What Causes A Sore Jaw?

There are many different things that can cause a sore jaw. It's almost a wonder then that we aren't in pain most of the time. Most times a sore jaw is easily treated. In many cases, taking a pain reliever is all that's required, since whatever caused the pain in the first place has come and gone.

Primary Causes

Often we know why our jaw is sore. If we get hit in the mouth or the jaw area hard enough, the cause of the soreness is readily apparent. If we have a sinus infection, pain is sometimes experienced in the jaw area. Once we clear up the sinus infection, the jaw soreness goes away. An infection in the ear can have the same effect. If we are having a dental problem, or for that matter have had one or more teeth removed, having a sore jaw for a short period of time is to be expected. A tooth abscess will almost invariably cause a certain amount of pain in the jaw.

Arthritis In The Jaw?

There are other causes which may not be so obvious, one of them being arthritis. We usually think of arthritis as something that primarily affects the joints in our hands, shoulders, or hips, forgetting that we have a rather large joint, called the temporomandibular joint, controlling the jawbone. This joint is so named because it connects the jawbone (mandible) to the temporal bone of the skill. This joint moves whenever we eat or whenever we talk, so if it were to become inflamed, the resulting pain or soreness could be quite noticeable. Inflammation of the jaw joint may not be all that common, but a joint is a joint, so experiencing arthritis in the jaw joint is always a possibility.

Secondary Causes

The causes of jaw pain noted above fall in the category of primary causes, those things which are happening in the immediate vicinity of the jaw bone or in the jaw itself. The other category, secondary causes, are those things which sometimes can drive both doctors and patients crazy. There are times when a disorder in one part of our body causes pain in another part of our body. The nervous system is somewhat notorious for causing pain or numbness in a place far removed from where an injury has occurred, or where a disorder is present. A heart condition can sometimes cause symptoms that are felt in the jaw, and a sore jaw can therefore be a precursor to a heart attack. When this is the case, there are usually accompanying symptoms, such as pain in the arm, shoulder, or chest, or shortness of breath. If your jaw is sore but there are no other symptoms, the problem most likely has something to do with the jaw itself. If there are accompanying symptoms, seek medical help.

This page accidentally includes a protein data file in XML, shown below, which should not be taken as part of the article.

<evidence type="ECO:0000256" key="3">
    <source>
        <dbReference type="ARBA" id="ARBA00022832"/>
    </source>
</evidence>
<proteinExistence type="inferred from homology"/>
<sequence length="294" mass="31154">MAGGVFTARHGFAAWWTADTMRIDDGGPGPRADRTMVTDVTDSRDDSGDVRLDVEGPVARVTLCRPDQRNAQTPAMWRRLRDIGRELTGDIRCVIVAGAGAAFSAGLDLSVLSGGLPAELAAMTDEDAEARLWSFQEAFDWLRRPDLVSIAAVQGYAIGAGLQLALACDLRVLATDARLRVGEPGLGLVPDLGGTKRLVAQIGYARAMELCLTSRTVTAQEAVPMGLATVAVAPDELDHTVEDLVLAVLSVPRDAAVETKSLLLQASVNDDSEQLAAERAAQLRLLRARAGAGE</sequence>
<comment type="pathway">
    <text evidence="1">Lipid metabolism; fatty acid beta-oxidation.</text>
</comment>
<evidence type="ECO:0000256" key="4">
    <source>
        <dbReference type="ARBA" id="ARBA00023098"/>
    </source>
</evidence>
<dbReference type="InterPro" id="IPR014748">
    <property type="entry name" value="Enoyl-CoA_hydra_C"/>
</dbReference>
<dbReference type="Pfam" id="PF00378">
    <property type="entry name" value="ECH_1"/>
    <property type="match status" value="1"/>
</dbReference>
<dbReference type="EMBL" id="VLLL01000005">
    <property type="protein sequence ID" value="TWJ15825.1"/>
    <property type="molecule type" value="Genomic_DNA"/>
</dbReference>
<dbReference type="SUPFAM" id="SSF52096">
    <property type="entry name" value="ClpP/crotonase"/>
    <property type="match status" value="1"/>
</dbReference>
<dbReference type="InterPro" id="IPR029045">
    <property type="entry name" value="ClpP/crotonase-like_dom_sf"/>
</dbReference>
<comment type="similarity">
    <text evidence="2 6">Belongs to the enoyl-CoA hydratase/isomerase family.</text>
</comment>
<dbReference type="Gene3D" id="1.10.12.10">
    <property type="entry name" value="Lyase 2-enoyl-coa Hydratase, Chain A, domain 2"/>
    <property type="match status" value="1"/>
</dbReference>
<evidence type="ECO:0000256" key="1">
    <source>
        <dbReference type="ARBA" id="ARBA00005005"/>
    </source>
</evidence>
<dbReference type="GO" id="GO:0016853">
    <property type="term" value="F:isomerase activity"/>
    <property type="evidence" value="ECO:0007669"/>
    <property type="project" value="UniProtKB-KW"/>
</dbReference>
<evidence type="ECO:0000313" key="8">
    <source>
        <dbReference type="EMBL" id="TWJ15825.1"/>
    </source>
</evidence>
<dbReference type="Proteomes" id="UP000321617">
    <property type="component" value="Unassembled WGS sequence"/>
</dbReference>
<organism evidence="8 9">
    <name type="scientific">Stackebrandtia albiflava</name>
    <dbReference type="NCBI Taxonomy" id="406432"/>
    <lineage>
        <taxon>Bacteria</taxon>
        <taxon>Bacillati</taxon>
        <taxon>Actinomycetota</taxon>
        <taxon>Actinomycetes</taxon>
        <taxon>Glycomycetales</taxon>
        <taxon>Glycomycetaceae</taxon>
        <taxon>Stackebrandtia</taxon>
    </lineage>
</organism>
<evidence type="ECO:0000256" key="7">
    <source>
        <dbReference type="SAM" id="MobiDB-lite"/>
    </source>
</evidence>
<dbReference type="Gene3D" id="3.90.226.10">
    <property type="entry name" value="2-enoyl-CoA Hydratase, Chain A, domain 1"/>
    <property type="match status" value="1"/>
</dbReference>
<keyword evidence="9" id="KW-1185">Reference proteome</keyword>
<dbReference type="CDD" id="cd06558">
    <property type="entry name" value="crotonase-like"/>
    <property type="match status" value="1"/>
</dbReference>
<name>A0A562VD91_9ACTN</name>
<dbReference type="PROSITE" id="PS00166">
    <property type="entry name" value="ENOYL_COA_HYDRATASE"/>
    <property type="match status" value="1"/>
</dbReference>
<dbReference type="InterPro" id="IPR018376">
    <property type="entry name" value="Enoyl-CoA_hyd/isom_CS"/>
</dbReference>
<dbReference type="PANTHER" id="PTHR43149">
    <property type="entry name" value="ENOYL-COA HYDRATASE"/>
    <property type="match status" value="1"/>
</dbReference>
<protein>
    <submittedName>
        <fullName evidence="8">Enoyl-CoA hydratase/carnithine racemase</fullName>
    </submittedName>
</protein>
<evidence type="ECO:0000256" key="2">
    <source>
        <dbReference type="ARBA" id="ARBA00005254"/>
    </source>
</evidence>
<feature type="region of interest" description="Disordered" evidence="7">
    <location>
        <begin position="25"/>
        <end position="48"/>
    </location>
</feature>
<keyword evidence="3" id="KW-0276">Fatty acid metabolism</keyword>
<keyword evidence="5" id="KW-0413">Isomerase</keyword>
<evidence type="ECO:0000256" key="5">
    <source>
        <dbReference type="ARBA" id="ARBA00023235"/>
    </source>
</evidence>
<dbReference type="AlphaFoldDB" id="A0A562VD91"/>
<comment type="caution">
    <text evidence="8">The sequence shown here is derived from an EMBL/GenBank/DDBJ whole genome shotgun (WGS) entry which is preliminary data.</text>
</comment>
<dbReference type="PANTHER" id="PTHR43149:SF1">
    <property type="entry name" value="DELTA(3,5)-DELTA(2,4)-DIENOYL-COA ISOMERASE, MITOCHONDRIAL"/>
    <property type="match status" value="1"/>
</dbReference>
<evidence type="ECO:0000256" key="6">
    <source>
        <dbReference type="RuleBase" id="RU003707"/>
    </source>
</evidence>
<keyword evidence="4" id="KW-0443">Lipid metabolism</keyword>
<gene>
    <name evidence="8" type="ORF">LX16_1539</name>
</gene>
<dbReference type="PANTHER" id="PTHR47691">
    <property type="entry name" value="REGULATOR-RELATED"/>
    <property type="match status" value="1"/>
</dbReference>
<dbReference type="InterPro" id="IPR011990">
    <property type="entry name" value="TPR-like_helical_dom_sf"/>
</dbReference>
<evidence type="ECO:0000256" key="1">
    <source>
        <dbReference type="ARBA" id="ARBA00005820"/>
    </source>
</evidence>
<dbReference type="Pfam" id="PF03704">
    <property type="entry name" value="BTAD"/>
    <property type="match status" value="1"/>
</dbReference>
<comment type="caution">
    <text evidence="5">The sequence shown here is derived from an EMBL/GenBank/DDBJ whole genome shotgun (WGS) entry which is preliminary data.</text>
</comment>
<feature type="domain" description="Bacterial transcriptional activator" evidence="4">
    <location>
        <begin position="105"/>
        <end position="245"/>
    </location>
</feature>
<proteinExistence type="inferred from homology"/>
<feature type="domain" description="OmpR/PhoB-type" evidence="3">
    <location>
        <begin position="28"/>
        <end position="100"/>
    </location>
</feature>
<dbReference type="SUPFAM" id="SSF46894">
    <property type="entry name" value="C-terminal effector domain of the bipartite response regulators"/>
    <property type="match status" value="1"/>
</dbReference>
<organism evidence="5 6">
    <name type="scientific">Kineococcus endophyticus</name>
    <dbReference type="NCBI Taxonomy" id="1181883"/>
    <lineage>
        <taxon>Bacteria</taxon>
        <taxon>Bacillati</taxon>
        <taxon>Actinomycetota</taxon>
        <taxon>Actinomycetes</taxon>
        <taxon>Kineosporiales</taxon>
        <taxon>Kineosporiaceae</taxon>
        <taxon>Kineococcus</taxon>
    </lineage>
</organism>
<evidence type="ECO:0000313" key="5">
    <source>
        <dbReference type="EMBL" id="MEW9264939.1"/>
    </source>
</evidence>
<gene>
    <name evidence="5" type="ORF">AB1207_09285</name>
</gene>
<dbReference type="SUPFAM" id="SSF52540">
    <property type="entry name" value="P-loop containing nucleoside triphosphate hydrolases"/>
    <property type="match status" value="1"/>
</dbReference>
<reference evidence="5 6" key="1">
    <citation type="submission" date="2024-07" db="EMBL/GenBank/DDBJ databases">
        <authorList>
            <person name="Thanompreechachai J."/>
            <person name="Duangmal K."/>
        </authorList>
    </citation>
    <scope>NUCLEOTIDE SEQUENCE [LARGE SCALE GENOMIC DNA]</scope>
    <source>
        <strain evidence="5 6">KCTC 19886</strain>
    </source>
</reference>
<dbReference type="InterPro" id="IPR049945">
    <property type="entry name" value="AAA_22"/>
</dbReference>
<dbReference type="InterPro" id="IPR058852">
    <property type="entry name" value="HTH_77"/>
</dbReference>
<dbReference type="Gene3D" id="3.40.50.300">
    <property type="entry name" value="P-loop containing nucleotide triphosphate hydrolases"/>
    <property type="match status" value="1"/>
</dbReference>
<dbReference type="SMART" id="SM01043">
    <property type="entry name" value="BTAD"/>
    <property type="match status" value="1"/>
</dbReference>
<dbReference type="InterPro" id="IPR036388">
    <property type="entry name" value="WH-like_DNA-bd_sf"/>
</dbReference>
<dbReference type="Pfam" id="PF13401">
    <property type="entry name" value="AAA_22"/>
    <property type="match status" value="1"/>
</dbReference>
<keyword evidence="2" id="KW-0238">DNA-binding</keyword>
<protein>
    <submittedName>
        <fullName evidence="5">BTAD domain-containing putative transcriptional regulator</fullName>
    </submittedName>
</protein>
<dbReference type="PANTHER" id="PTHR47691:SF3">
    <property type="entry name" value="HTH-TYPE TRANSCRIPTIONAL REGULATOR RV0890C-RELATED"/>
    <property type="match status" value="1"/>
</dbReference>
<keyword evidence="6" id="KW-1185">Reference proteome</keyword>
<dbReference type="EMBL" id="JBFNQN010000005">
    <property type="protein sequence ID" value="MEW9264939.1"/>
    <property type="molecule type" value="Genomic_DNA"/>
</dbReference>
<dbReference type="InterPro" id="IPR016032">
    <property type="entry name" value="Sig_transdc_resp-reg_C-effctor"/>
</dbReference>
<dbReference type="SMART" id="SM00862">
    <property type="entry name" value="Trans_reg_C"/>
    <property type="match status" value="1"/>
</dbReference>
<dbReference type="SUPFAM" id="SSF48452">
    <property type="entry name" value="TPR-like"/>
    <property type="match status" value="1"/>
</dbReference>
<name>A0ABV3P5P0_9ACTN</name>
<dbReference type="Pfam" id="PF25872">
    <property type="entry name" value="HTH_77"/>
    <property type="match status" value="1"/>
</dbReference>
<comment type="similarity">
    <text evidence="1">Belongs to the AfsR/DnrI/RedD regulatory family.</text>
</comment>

A Rare But Serious Complication

Since jaw pain is most often quite localized, we seldom consider it to be a serious condition. If jaw pain is persists and it is ignored however, it could sometimes lead to a dangerous situation in the event an infection is present. If untreated, a condition known as sepsis could occur. Sepsis is the spreading of an infection into the bloodstream. This can cause widespread inflammation, possibly accompanied by blood clotting. Sepsis can become life-threatening. While infections that are not treated will not necessarily lead to sepsis, this complication can sometimes occur. If caught early, sepsis usually responds to treatment. Any time we experience pain, and believe an infection might be causing the pain, seeking medical help is always a good idea.

See Your Dentist

As far as treatment is concerned, if jaw soreness appears to be chronic, or the pain is simply too much to bear, the first stop should be at the dentist's office, since most of the time a sore jaw is a result of something  happening to the teeth or the gums. The dentist may resolve the problem, may refer your to your doctor, or may refer you to an ear, nose, and throat specialist. If the teeth or gums are not causing the problem, and the soreness is not due to a condition such as a sinus or ear infection, the problem could lie in the temporomandibular joint itself. An ear, nose and throat specialist may be able to prescribe treatment, or another specialist might need to be called in.

Since the joint in the jaw is one of the most heavily used joints in the body, if not the most heavily used, it is to be expected that over time it may suffer some wear and tear. This doesn't mean experiencing a sore jaw due to a joint problem is inevitable. Such a problem can usually be avoided simply by following good nutrition practices. Occasionally stretching and exercising the neck muscles, as well as the jaw muscles, is a good practice as well. The joint itself should be left alone, which is to say it should not be directly massaged, as it is rather fragile and may not respond favorably to direct pressure.

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